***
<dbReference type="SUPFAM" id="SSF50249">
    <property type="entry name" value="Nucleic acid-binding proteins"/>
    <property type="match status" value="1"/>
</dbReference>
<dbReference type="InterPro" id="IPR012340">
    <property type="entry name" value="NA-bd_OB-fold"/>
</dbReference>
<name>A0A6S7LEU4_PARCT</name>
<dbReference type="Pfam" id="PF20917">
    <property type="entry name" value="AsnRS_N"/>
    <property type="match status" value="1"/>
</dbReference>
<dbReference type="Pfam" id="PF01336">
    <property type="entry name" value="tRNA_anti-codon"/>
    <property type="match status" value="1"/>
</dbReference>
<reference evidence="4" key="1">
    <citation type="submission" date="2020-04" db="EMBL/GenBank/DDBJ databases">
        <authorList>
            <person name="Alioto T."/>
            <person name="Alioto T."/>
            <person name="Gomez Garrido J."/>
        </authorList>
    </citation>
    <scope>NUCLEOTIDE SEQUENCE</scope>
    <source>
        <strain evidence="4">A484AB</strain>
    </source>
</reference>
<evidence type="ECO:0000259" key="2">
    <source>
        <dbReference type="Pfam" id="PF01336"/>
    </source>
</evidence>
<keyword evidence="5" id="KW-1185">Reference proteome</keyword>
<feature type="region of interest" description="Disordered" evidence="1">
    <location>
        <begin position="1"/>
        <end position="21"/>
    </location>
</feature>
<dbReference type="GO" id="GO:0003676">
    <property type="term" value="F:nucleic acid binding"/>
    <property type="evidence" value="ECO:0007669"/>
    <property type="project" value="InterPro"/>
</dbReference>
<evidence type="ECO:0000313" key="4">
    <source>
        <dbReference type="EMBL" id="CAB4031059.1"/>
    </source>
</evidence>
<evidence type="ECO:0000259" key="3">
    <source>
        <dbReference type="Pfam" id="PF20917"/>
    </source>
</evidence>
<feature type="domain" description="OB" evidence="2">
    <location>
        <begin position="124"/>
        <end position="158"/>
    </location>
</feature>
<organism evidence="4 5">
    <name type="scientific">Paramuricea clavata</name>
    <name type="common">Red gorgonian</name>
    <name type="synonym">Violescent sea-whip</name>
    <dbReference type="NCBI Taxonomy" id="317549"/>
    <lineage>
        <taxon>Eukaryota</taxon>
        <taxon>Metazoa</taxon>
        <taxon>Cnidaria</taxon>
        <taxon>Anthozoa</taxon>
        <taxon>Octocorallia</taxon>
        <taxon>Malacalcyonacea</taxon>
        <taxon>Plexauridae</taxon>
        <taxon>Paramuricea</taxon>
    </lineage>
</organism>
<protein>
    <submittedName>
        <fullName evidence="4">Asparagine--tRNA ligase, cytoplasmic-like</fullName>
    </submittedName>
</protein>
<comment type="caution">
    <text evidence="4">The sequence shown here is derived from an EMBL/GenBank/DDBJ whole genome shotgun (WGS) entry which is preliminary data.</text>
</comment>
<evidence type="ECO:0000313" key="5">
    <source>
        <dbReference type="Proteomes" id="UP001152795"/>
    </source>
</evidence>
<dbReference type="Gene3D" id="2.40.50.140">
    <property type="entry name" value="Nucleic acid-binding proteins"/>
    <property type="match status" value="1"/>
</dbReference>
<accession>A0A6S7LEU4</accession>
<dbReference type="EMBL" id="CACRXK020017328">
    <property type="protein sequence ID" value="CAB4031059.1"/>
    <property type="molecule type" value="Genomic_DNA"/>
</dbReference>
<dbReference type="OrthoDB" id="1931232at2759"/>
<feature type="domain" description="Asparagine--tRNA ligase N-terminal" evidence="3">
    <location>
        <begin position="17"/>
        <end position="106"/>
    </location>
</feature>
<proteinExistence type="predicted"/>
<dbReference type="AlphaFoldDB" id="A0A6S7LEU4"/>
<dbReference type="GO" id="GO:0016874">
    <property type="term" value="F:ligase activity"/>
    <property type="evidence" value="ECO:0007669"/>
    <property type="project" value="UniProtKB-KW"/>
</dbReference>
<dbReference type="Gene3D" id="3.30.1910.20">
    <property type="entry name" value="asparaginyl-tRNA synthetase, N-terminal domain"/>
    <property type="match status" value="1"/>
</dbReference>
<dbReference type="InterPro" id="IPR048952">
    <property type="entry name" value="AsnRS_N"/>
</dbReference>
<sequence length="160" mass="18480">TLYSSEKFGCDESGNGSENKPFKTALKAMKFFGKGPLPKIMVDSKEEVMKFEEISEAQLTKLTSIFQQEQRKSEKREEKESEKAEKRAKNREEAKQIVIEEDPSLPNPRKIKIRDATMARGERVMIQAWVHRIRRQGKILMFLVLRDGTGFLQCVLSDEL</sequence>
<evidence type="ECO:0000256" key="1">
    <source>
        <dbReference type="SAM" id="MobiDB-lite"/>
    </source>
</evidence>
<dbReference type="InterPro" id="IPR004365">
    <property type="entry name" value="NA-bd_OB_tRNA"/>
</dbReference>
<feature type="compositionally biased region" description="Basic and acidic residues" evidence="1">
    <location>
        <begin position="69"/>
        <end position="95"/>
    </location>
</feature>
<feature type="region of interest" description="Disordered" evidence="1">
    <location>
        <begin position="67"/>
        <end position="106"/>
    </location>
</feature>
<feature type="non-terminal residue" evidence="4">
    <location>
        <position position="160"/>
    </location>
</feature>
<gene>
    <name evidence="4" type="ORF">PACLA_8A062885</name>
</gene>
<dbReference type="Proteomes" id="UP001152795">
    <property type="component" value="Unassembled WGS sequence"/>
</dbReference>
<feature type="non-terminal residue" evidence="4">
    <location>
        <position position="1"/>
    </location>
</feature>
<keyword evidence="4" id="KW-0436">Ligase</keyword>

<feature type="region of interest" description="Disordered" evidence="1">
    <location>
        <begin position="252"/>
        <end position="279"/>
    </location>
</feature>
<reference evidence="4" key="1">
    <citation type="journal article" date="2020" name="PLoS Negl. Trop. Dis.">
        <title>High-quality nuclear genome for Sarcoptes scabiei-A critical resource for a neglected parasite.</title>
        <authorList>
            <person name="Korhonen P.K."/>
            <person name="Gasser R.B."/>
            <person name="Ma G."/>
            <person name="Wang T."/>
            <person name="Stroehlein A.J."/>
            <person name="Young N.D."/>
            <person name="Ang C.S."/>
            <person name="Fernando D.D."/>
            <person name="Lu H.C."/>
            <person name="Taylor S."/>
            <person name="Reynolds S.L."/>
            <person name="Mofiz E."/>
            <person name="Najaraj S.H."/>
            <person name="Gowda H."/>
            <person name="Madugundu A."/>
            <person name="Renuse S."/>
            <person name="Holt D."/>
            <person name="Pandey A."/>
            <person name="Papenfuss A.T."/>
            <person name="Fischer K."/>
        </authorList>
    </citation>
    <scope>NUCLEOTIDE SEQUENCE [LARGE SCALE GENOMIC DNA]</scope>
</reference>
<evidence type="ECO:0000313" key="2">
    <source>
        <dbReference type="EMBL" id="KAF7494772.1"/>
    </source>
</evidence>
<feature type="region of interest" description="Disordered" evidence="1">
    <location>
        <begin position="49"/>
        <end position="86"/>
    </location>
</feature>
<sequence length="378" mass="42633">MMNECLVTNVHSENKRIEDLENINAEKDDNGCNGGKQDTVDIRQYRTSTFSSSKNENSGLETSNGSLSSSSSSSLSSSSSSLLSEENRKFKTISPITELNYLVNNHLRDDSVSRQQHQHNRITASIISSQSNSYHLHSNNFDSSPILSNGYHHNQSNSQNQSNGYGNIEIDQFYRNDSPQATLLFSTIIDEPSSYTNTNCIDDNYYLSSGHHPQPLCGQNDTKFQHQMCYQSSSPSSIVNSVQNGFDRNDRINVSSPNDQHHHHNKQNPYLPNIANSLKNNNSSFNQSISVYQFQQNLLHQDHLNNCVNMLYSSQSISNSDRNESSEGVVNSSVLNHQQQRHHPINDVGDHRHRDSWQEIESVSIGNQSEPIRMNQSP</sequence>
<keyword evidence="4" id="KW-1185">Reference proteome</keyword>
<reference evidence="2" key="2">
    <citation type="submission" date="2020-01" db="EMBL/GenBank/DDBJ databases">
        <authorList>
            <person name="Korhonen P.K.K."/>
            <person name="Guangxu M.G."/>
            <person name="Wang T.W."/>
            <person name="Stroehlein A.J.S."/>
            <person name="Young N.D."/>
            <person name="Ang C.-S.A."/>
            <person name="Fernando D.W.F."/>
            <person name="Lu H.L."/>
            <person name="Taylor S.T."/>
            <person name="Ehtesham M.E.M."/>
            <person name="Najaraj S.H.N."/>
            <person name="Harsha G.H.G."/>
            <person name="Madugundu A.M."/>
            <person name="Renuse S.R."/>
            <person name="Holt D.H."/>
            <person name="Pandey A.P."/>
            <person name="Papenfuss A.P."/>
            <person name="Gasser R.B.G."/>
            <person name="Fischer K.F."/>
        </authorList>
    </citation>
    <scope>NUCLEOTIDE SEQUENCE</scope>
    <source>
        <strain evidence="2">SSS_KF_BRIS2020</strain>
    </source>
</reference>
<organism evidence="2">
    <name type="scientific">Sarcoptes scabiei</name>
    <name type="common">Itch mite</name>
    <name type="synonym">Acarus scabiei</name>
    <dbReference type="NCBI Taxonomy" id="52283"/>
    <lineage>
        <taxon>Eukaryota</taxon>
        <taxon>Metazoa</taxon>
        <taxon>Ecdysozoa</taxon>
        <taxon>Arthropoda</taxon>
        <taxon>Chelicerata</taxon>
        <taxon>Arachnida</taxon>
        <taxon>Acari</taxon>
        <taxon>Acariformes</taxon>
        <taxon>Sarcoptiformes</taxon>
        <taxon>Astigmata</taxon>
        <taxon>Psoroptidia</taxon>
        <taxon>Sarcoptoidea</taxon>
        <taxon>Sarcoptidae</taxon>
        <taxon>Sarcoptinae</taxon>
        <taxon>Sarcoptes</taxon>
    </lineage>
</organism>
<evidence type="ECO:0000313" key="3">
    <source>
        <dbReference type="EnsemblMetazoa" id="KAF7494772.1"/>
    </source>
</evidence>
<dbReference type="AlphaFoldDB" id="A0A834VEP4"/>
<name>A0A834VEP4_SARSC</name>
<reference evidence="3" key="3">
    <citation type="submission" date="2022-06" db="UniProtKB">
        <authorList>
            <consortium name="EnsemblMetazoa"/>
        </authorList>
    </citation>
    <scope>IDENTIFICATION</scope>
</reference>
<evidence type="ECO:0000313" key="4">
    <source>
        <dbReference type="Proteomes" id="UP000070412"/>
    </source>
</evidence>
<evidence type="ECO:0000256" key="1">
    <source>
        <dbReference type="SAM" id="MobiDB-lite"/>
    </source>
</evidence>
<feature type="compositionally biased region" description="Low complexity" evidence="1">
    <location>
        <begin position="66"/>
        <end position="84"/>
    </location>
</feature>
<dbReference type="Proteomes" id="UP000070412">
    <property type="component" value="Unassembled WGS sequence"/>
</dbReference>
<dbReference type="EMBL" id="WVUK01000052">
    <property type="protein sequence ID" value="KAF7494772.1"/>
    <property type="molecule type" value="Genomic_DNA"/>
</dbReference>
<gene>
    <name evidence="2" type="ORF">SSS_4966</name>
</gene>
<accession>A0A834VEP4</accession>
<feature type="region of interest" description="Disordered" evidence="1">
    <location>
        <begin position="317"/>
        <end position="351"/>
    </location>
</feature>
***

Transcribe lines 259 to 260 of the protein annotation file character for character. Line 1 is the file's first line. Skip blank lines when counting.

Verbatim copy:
<evidence type="ECO:0000313" key="3">
    <source>